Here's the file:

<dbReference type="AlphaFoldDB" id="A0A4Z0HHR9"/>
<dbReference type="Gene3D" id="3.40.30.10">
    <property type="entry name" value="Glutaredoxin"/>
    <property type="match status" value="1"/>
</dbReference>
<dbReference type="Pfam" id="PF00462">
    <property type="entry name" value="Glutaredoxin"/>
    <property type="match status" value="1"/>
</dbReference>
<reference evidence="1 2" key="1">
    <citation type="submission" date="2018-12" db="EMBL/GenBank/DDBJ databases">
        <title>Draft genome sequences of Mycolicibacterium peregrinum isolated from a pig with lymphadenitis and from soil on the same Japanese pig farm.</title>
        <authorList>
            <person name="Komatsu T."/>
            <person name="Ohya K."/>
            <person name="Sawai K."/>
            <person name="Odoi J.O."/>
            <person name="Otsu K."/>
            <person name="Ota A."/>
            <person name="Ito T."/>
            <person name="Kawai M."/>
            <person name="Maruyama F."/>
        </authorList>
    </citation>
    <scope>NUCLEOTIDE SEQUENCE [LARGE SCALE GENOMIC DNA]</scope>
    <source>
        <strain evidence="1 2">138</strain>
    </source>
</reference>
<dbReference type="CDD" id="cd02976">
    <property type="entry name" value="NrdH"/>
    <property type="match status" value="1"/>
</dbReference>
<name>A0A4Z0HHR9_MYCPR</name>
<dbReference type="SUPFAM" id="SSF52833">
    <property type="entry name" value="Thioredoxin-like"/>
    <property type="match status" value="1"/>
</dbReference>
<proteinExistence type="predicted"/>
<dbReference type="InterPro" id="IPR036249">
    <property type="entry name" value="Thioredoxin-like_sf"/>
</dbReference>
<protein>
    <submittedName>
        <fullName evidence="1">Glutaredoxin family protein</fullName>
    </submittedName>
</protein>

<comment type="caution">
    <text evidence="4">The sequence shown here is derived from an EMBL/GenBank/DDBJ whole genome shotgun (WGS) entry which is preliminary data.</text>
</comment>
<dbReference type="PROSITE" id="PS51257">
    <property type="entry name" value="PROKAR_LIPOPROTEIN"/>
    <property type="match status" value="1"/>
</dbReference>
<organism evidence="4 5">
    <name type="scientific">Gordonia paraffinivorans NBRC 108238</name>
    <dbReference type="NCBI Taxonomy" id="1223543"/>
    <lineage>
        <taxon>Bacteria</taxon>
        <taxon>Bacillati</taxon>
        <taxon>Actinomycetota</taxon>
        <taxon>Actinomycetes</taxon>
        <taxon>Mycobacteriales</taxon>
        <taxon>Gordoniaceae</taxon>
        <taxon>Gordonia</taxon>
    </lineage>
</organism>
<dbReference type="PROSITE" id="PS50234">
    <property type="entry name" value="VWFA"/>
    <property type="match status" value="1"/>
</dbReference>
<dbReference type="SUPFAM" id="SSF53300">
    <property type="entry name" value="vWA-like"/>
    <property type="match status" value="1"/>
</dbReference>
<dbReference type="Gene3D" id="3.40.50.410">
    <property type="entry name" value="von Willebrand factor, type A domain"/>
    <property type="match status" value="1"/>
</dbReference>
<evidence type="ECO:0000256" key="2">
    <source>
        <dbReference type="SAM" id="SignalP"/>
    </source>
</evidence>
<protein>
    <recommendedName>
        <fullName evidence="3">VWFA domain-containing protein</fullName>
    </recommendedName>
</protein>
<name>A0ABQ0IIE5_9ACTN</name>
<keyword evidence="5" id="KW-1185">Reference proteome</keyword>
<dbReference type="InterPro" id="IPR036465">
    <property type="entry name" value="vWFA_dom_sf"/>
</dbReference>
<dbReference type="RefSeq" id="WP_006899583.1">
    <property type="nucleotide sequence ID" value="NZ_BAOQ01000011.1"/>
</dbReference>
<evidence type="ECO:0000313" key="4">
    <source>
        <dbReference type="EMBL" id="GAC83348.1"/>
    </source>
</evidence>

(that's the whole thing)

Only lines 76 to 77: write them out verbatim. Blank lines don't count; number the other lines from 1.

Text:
<dbReference type="Gene3D" id="3.40.50.410">
    <property type="entry name" value="von Willebrand factor, type A domain"/>